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Facing the Childhood Obesity Epidemic by Rebecca Yohe

By at February 28, 2013 | 6:50 am | Print

Childhood obesity is a growing problem worldwide; the rate of overweight children has increased three fold in the last 30 years and continues to climb. According to the Centers for Disease Control and Prevention the rate of 2-5 year olds at an unhealthy weight has risen 20% in the last several decades. With the increased consumption of fast food our nation’s children are facing ever higher incidences of cardiovascular disease, diabetes and even sleep apnea. Not to mention the emotional issues obese children face like depression and low self-esteem. These staggering statistics demand we do more to help our children regain their health and maintain a healthy lifestyle that will forever enrich their lives.

The most important step to beating the childhood obesity epidemic is nutrition education for children and parents. Most children are not able to shop independently for their food and with toddlers and preschoolers the parents are making their food choices completely. In a world that is busy and full of commitments, many parents are pressed for time and hitting a drive thru for a quick dinner.  Parents may not be trying to feed their children improperly but without educating themselves about what is really in the so called “food” of a fast food restaurant, parents are inflicting harm while trying to provide a meal for their hungry brood. A very eye opening documentary to the harm done by a fast food diet is called Super-Size Me by Morgan Spurlock. In the film he ate only McDonald’s food 3 meals a day for 30 days. His weight, blood pressure and cholesterol all rose significantly in a short period of time and while the majority of people would not be eating fast food that often, there is a large percentage of the population that eats it several times a week.

According to Cindy Good, McDonalds’s director of nutrition, the 4 piece chicken McNugget Happy Meal with apple dippers, low fat caramel dip and 1% milk is the most popular meal at 375 calories. While that is an improvement over the original Happy Meal with French fries at 600 calories, the infamous pink slime video showed the world some of the supposed food we were consuming from McDonald’s was actually inedible scrap meat treated with ammonium-hydroxide. This is a chemical in fertilizers and household cleaners that was used to kill E. coli in the meat so it could be used for human consumption instead of dog food, its usual purpose. Yum!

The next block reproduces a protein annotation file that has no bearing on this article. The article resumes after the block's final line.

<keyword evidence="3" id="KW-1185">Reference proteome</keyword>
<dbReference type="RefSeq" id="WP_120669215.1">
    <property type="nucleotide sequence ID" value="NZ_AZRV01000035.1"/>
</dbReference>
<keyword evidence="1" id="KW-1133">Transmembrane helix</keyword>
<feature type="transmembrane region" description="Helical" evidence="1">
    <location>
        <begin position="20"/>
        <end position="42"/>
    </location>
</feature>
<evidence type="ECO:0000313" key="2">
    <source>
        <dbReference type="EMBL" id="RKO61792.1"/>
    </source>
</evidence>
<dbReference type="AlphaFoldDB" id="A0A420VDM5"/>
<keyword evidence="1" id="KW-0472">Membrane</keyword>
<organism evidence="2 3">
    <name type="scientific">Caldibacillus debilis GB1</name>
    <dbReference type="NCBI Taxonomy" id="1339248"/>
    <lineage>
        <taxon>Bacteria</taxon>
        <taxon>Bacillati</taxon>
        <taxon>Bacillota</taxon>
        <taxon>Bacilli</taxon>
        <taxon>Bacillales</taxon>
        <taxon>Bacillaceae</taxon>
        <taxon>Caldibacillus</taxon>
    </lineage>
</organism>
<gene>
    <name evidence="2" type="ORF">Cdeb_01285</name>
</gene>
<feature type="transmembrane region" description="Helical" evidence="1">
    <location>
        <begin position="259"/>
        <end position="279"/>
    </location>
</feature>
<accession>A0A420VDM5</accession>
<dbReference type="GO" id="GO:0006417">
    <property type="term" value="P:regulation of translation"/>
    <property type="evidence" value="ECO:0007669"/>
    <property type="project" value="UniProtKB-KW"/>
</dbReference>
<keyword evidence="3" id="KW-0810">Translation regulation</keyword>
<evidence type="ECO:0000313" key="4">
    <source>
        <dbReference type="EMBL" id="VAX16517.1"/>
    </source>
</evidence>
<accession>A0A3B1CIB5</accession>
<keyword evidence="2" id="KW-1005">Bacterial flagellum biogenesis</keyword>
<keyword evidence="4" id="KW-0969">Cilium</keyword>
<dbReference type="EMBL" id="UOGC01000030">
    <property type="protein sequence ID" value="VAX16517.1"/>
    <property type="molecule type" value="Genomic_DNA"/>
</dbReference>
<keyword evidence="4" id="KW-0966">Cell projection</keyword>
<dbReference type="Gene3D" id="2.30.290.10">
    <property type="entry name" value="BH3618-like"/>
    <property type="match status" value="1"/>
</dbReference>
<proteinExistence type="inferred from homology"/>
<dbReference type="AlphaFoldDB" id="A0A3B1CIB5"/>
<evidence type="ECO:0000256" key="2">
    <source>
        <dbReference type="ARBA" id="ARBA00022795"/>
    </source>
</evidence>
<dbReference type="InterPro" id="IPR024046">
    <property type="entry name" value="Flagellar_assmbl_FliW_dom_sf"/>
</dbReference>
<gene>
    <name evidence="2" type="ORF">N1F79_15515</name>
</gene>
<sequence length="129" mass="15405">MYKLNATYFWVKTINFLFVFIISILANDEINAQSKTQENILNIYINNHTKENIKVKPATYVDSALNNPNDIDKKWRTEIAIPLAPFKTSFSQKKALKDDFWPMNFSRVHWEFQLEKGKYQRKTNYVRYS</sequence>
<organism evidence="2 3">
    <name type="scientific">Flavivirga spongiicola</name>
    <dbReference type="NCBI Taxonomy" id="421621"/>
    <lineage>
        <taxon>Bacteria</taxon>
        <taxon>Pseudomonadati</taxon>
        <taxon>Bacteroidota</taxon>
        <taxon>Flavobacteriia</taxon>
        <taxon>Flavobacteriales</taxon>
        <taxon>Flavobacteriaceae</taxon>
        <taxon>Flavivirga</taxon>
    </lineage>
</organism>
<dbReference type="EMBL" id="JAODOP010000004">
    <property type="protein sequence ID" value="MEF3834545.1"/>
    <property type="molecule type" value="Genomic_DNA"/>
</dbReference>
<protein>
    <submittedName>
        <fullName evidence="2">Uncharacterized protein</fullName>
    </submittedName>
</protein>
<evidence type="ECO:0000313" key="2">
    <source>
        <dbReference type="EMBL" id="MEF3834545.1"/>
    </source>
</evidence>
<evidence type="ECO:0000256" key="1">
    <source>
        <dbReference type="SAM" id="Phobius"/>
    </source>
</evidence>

As parents we would never open the cabinets with cleaning products to begin preparing a meal for our children but that is exactly what happens when we entrust our children’s health to fast food restaurants that prioritize profits above the health of their customers. McDonald’s has since stopped the practice of using pink slime in its beef and chicken but how many of us, myself and my children included, ate this disgusting muck thinking that the food we were eating was indeed food? Burger King and Taco Bell are guilty of this as well and have discontinued the use of it since the controversy. Sadly, Americans have a false sense of protection if they think our government wouldn’t allow chemicals in our food, the U.S. Agriculture Department stated that the ammonium-hydroxide treated meat was generally recognized as safe. Perhaps by their standards it’s safe to consume but I am certain the rest of us must have higher standards.

If we want our children to grow and flourish into old age we must teach them how to make wise choices with whole foods, to maintain an active lifestyle and to avoid overly processed and fast foods. Our children will emulate our behavior, be it good or bad. Parents must educate themselves of the dangers in our food supply so we can help our children reach their full potential, with the added benefit of reaching ours as well.

 

 

 

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